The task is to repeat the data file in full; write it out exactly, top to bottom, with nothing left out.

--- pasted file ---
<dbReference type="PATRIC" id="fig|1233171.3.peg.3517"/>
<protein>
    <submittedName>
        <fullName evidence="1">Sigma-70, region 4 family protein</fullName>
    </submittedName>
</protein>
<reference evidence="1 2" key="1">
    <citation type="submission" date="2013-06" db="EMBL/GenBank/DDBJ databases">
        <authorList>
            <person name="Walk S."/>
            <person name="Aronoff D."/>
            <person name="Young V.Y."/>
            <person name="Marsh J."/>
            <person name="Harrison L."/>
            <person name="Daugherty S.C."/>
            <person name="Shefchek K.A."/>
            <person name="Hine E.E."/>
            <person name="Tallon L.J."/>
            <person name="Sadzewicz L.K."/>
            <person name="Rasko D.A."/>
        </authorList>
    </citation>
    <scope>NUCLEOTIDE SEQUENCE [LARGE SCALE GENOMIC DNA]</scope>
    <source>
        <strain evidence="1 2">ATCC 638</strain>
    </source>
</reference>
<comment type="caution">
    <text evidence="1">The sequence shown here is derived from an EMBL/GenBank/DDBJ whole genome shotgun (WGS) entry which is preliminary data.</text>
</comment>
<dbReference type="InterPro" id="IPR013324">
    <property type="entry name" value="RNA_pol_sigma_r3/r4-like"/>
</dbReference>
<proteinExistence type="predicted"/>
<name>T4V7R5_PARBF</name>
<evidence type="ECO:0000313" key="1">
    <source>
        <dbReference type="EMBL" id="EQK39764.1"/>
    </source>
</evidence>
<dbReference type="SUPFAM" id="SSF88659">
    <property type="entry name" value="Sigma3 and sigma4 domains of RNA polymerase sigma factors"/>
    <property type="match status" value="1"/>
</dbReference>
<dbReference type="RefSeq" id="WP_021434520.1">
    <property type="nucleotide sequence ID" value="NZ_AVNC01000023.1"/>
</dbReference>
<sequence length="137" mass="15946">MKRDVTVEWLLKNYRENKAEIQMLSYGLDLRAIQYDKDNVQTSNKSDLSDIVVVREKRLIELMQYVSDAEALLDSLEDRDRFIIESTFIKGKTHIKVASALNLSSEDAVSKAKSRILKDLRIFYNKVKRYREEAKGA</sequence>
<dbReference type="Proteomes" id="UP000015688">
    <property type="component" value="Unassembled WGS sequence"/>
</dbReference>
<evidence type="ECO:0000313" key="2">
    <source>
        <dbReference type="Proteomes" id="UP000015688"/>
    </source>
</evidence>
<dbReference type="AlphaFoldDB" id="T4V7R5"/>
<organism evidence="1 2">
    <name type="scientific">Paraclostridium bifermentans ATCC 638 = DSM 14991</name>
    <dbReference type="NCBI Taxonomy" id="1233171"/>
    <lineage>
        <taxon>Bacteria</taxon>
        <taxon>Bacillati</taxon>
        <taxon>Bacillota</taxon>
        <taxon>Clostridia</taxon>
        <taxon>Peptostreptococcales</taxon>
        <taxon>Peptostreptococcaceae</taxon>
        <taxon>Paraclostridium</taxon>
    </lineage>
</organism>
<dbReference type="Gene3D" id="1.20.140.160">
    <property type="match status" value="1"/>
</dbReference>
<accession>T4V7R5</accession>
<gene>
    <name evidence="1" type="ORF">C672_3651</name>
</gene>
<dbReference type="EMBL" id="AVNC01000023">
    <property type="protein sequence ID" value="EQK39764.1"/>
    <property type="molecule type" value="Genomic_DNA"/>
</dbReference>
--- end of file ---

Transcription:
<dbReference type="PATRIC" id="fig|1233171.3.peg.3517"/>
<protein>
    <submittedName>
        <fullName evidence="1">Sigma-70, region 4 family protein</fullName>
    </submittedName>
</protein>
<reference evidence="1 2" key="1">
    <citation type="submission" date="2013-06" db="EMBL/GenBank/DDBJ databases">
        <authorList>
            <person name="Walk S."/>
            <person name="Aronoff D."/>
            <person name="Young V.Y."/>
            <person name="Marsh J."/>
            <person name="Harrison L."/>
            <person name="Daugherty S.C."/>
            <person name="Shefchek K.A."/>
            <person name="Hine E.E."/>
            <person name="Tallon L.J."/>
            <person name="Sadzewicz L.K."/>
            <person name="Rasko D.A."/>
        </authorList>
    </citation>
    <scope>NUCLEOTIDE SEQUENCE [LARGE SCALE GENOMIC DNA]</scope>
    <source>
        <strain evidence="1 2">ATCC 638</strain>
    </source>
</reference>
<comment type="caution">
    <text evidence="1">The sequence shown here is derived from an EMBL/GenBank/DDBJ whole genome shotgun (WGS) entry which is preliminary data.</text>
</comment>
<dbReference type="InterPro" id="IPR013324">
    <property type="entry name" value="RNA_pol_sigma_r3/r4-like"/>
</dbReference>
<proteinExistence type="predicted"/>
<name>T4V7R5_PARBF</name>
<evidence type="ECO:0000313" key="1">
    <source>
        <dbReference type="EMBL" id="EQK39764.1"/>
    </source>
</evidence>
<dbReference type="SUPFAM" id="SSF88659">
    <property type="entry name" value="Sigma3 and sigma4 domains of RNA polymerase sigma factors"/>
    <property type="match status" value="1"/>
</dbReference>
<dbReference type="RefSeq" id="WP_021434520.1">
    <property type="nucleotide sequence ID" value="NZ_AVNC01000023.1"/>
</dbReference>
<sequence length="137" mass="15946">MKRDVTVEWLLKNYRENKAEIQMLSYGLDLRAIQYDKDNVQTSNKSDLSDIVVVREKRLIELMQYVSDAEALLDSLEDRDRFIIESTFIKGKTHIKVASALNLSSEDAVSKAKSRILKDLRIFYNKVKRYREEAKGA</sequence>
<dbReference type="Proteomes" id="UP000015688">
    <property type="component" value="Unassembled WGS sequence"/>
</dbReference>
<evidence type="ECO:0000313" key="2">
    <source>
        <dbReference type="Proteomes" id="UP000015688"/>
    </source>
</evidence>
<dbReference type="AlphaFoldDB" id="T4V7R5"/>
<organism evidence="1 2">
    <name type="scientific">Paraclostridium bifermentans ATCC 638 = DSM 14991</name>
    <dbReference type="NCBI Taxonomy" id="1233171"/>
    <lineage>
        <taxon>Bacteria</taxon>
        <taxon>Bacillati</taxon>
        <taxon>Bacillota</taxon>
        <taxon>Clostridia</taxon>
        <taxon>Peptostreptococcales</taxon>
        <taxon>Peptostreptococcaceae</taxon>
        <taxon>Paraclostridium</taxon>
    </lineage>
</organism>
<dbReference type="Gene3D" id="1.20.140.160">
    <property type="match status" value="1"/>
</dbReference>
<accession>T4V7R5</accession>
<gene>
    <name evidence="1" type="ORF">C672_3651</name>
</gene>
<dbReference type="EMBL" id="AVNC01000023">
    <property type="protein sequence ID" value="EQK39764.1"/>
    <property type="molecule type" value="Genomic_DNA"/>
</dbReference>